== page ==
MADISON, Wis. (WFRV) A mining bill aimed at allowing an iron ore mine in northwestern Wisconsin, will be signed into law on Monday. Once enacted the bill would allow a mining company to begin the work needed to place a mine in Ashland and Iron counties. However, it is highly likely one Native American tribe, directly impacted by the proposal, will fight back.
"It's about a way of life," said Chairman Mike Wiggins of the Bad River Band. "But it's more than that, it's about life."
For Chairman Mike Wiggins of the Bad River Band, the mining bill causes great concern. The proposed site is in the Bad River watershed and he worries their tribal lands could suffer environmental damage. "We have nowhere to run, nowhere to relocate to, if groundwater contamination occurs," Wiggins said.
On Thursday in Madison, he vowed the tribe would fight the bill within the courts. Attorney Kim Wright from Midwest Environmental Advocates represents them. "There's a lot of analysis going on - not just in our organization - but in many organizations and many private firms," Wright said.
Wright says the bill relaxes the state's environmental regulations and opens the door to pollution.
She says, as millions of tons of waste rock containing sulfide minerals are pulled from the ground, wetlands will be damaged, allowing sulfides entry into the water system.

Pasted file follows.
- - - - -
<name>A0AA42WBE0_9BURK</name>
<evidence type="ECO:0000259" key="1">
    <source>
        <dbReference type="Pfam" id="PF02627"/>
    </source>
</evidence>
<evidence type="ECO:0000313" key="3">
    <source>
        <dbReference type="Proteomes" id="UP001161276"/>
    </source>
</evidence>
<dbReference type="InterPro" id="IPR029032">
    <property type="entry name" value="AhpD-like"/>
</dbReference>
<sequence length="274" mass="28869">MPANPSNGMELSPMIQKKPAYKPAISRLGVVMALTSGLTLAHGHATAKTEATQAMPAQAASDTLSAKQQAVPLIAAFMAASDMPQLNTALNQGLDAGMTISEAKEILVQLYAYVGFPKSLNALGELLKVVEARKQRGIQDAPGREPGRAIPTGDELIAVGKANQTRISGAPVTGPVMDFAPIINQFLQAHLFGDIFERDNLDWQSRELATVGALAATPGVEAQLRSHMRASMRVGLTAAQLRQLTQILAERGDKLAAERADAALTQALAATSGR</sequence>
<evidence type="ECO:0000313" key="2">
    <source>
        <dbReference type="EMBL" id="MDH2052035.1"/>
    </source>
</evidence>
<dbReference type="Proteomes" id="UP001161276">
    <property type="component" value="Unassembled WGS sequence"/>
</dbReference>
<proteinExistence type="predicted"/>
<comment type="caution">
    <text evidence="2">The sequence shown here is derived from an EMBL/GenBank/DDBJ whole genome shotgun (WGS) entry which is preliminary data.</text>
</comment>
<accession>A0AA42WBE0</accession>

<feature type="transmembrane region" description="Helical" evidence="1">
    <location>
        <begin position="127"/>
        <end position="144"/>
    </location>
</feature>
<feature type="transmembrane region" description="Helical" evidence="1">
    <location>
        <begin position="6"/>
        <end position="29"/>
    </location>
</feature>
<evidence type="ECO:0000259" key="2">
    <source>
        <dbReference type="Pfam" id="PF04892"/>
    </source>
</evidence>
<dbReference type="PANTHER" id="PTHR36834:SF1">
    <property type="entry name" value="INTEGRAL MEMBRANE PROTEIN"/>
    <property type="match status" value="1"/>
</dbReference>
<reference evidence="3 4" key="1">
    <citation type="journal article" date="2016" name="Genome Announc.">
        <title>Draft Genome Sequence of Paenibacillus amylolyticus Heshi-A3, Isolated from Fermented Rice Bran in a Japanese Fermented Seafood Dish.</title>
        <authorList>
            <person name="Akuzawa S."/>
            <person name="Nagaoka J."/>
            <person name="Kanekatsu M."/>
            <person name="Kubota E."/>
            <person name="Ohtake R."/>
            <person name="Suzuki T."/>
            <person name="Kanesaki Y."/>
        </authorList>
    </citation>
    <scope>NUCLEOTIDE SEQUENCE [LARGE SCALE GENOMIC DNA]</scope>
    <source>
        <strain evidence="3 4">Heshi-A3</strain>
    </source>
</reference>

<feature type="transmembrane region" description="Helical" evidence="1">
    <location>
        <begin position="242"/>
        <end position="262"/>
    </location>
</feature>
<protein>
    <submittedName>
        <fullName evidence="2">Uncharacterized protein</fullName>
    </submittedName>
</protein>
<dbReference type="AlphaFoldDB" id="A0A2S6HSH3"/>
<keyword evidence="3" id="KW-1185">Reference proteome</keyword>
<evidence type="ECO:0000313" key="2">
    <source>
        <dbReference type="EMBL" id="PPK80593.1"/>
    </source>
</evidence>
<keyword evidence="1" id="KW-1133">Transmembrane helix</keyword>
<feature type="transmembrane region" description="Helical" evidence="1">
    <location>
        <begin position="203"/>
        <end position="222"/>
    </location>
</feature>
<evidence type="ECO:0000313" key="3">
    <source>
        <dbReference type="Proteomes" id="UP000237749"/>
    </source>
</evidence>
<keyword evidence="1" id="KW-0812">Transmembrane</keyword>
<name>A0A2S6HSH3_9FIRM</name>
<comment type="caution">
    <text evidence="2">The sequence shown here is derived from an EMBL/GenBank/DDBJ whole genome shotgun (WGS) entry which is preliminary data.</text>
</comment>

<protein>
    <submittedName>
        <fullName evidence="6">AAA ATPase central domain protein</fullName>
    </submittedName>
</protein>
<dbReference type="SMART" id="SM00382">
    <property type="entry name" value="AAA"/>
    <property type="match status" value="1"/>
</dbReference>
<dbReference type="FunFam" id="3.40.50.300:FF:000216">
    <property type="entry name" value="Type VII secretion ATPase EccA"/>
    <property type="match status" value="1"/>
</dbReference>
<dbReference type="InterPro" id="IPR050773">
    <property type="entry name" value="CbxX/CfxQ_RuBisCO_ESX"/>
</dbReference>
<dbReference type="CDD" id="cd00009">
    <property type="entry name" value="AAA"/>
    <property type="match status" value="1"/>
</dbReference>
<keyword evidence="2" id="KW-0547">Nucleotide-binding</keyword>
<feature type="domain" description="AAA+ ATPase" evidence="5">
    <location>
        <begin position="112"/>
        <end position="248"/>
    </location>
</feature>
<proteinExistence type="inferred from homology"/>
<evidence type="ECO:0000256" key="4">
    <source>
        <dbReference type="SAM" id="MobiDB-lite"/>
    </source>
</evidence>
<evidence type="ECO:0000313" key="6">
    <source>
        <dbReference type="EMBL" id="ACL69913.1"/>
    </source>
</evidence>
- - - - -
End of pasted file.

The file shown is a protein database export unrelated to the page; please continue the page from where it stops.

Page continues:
Rep. Penny Bernard Schaber (D-Appleton) says that was one of her chief concerns. "You really can't engineer something this big to make it safe and you can't engineer the amount of waste rock they are going to have to make it safe," Schaber said.
Rep. John Klenke (R-Green Bay) says the DNR can - and will enact the proper safeguards.
"They'll work with the Army Corps, EPA, other agencies to make sure the protections in current law and those within this bill carry on," Klenke said.
However, Wright says she and her clients have serious doubts. Now their efforts are focused on the fight going forward. "That's what people are doing - looking at the law to see if there are any parts of it that can be challenged before the permitting process starts," Wright said.
Wright says there are many groups around the state upset over the mining bill and she expects any number will step forward to challenge it in court.